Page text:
Operation Happy Clickers Holds Medical Providers Responsible for Roles in Telemedicine Fraud Schemes
By: Jesse Adam Markos, Esq.
Wachler & Associates, P.C
The U.S. Attorney from the Western District of Michigan recently announced criminal and civil enforcement actions taken as part of a joint-agency healthcare fraud operation targeting medical providers who signed off on illegitimate orders for durable medical equipment (“DME”) or medical testing promoted by telemarketers. The investigation is being called “Happy Clickers” in reference to the hasty approval of orders by medical providers with little or no review and is similar to other nationwide operations targeting marketers and owners of DME supply companies who have conducted schemes designed to defraud the Medicare Program. However, Operation Happy Clickers also illustrates the increasing willingness of healthcare fraud investigations to also hold medical providers accountable when they participate with marketers and owners in fraud schemes.
By way of background, telemedicine has developed into a viable and cost-effective alternative to traditional care delivery. Many providers have become interested in telemedicine as way to expand access to care by bringing it directly into the patient’s home. Innovation in care delivery and technology has been transforming the practice of medicine. Video-conferencing technology is sufficiently advanced, high-tech computers, phones and tablets are more affordable, and patients are being exposed to video technologies in numerous other industries. As such, with a successful practice model, providers are just as prepared to deliver care through telemedicine-based technologies as they are with a traditional visit.
With healthcare costs on the rise, telemedicine is a valuable tool for delivering better outcomes and quality care at lower costs. In many cases, a remote consultation is a more time and cost-efficient way to provide an equivalent service compared to an in-office practice. By coordinating care properly to include the use of telemedicine and by reducing the number of unnecessary emergency room visits, healthcare organizations can also manage patients in the most efficient and least costly manner possible.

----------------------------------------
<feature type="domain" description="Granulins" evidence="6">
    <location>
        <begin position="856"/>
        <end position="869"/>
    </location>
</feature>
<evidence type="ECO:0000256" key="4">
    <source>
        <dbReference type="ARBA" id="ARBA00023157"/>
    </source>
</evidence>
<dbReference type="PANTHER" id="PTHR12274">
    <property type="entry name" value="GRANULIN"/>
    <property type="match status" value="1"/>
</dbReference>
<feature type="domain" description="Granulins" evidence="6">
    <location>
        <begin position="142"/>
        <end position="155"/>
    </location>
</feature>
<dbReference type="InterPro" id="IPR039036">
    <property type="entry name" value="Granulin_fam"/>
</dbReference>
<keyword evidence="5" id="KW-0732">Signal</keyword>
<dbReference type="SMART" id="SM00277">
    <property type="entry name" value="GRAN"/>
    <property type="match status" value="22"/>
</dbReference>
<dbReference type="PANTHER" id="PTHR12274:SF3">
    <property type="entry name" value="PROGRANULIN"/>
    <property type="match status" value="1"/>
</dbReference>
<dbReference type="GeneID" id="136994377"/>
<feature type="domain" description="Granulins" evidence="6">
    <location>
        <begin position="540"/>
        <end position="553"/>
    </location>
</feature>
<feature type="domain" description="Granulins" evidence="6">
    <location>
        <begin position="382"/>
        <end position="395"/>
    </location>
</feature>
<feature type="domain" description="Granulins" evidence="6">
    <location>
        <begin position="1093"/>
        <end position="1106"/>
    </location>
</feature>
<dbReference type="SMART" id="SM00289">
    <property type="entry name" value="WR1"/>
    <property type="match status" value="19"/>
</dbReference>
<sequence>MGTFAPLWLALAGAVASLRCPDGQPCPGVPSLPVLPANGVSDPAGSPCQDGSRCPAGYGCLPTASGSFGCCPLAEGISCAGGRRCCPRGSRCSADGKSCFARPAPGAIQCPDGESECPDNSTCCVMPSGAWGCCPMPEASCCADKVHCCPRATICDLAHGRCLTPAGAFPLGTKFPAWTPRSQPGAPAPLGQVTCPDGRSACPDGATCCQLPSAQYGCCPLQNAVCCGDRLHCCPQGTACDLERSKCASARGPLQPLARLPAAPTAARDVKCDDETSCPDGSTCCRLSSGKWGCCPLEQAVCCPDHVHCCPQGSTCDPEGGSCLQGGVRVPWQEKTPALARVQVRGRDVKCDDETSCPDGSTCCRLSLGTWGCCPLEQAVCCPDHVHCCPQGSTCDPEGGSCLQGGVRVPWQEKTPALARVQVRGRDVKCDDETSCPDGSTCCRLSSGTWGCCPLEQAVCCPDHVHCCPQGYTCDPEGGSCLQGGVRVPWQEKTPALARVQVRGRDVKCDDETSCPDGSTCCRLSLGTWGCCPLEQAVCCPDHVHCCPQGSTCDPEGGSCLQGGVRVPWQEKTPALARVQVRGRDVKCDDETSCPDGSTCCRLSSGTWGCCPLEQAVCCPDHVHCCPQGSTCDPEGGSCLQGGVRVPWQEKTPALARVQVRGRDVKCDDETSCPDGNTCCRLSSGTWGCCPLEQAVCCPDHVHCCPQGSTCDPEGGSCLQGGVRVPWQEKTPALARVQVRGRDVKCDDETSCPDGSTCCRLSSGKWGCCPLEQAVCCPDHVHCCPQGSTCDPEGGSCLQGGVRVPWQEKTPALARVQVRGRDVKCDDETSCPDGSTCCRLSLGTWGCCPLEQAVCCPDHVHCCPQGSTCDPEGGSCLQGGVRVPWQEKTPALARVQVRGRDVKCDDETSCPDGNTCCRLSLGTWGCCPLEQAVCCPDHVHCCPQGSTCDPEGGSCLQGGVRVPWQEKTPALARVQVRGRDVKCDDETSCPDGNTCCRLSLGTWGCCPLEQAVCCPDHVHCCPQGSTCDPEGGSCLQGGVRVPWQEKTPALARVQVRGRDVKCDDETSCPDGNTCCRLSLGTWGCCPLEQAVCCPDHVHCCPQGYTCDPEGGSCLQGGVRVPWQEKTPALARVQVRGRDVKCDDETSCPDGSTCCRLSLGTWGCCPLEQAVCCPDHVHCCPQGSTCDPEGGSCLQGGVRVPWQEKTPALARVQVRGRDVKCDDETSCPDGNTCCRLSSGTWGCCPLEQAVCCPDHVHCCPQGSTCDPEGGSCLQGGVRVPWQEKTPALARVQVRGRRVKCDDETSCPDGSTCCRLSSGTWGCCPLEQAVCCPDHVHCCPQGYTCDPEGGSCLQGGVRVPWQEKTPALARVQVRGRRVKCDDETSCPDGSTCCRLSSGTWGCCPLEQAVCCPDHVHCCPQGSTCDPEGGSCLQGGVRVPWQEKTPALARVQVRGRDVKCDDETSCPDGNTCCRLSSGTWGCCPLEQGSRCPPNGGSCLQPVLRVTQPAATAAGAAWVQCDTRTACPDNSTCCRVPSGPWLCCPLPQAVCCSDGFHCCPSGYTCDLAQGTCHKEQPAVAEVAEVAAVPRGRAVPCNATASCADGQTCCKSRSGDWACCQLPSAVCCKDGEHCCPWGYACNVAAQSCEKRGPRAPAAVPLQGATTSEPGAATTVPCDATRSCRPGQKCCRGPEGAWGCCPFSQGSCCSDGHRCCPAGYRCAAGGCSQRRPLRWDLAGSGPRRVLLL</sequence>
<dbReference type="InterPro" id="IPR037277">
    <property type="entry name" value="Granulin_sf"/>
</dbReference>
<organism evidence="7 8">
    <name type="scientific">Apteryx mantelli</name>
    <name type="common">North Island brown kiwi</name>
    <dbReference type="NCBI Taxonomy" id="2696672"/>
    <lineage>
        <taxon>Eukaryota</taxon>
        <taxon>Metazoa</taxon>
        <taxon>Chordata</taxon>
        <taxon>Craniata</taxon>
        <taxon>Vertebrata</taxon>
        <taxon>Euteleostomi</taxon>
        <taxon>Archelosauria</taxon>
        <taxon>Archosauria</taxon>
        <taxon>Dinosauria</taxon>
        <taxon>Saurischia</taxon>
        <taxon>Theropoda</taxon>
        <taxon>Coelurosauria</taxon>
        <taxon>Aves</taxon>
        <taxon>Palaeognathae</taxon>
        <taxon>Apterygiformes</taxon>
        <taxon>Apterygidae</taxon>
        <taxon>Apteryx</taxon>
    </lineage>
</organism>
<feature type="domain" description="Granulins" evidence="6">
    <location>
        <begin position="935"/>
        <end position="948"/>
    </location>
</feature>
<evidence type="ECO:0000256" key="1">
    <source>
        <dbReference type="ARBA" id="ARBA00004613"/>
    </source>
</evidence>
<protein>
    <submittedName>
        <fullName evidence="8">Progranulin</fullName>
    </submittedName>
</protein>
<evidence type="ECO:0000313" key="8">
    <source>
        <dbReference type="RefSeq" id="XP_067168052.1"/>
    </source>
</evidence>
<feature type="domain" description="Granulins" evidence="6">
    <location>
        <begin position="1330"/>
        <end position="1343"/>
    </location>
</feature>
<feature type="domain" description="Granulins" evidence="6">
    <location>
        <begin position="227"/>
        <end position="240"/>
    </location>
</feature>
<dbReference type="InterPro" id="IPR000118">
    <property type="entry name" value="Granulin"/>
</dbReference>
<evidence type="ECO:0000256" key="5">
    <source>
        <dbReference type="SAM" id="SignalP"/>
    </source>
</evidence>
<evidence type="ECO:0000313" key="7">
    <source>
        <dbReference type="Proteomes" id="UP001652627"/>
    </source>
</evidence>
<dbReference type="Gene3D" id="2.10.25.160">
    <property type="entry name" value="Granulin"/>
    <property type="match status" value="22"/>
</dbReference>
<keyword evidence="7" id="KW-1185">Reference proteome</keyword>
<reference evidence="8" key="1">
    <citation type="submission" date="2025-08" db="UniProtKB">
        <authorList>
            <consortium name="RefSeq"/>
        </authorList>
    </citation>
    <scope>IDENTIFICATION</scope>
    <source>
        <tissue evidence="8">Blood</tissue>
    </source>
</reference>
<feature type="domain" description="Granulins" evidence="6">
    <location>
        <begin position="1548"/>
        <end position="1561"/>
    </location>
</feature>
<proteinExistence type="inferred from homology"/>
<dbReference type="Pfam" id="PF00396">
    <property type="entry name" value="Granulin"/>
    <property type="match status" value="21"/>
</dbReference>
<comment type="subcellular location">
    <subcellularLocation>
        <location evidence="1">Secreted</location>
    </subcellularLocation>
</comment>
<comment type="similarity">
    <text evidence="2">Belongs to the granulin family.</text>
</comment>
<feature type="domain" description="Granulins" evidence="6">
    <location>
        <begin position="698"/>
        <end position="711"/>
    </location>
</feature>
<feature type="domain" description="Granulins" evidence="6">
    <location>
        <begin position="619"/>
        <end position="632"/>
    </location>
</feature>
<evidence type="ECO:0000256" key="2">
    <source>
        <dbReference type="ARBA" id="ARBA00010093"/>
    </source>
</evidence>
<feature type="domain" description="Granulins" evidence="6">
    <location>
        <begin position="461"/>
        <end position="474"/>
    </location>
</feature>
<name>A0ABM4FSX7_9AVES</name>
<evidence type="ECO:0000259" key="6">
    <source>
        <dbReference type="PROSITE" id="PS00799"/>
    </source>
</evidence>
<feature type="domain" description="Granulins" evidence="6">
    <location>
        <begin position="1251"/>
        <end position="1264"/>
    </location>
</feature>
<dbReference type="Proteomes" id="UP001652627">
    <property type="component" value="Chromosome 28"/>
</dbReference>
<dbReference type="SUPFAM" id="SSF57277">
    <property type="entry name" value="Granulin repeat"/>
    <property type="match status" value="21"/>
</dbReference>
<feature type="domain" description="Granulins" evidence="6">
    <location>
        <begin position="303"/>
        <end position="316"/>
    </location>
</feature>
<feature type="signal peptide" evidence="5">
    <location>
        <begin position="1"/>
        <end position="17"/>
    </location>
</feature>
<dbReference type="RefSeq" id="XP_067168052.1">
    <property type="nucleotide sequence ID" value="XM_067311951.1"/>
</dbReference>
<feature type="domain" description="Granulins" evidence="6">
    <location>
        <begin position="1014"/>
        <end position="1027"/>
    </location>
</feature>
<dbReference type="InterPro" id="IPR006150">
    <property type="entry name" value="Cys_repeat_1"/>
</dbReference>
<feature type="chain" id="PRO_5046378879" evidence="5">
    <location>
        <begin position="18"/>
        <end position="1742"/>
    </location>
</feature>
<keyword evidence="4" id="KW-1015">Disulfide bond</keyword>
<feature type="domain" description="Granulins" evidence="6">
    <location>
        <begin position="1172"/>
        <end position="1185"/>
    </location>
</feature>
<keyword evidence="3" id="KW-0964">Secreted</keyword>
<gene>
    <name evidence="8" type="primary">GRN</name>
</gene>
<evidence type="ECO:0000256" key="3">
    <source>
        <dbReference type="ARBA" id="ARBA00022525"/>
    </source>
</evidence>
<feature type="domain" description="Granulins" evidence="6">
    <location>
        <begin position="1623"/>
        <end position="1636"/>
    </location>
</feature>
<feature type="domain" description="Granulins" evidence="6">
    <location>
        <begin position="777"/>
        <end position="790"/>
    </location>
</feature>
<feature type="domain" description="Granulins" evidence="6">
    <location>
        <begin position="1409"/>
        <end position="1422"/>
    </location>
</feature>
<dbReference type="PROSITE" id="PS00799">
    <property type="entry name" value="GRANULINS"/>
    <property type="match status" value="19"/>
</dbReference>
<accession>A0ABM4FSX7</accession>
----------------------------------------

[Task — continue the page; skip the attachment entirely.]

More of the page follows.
Many providers who branch out into telemedicine wish to focus solely on the clinical aspect. They do not have the resources to launch or operate their own telemedicine platform. As such, they often chose to affiliate as a contracted provider with an existing service and often have little to no involvement regarding marketing or billing. However, providers must be cautious when affiliating with a telemedicine company and carefully identify any red flags indicating that the items and services offered may be illegitimate.
Medical providers have an obligation to conduct a good faith review of DME and tests being ordered. Because their approval is necessary for Medicare to pay for ordered items and services, providers are the line of defense against fraud schemes and investigations like “Happy Clickers” confirm that providers who are affiliated with the fraudulent approval of DME or testing through telemedicine services may be held criminally and/or civilly liable. For additional information or assistance regarding this, or any other related issue, contact Jesse A. Markos, Esq., at Wachler & Associates at (248) 544-0888.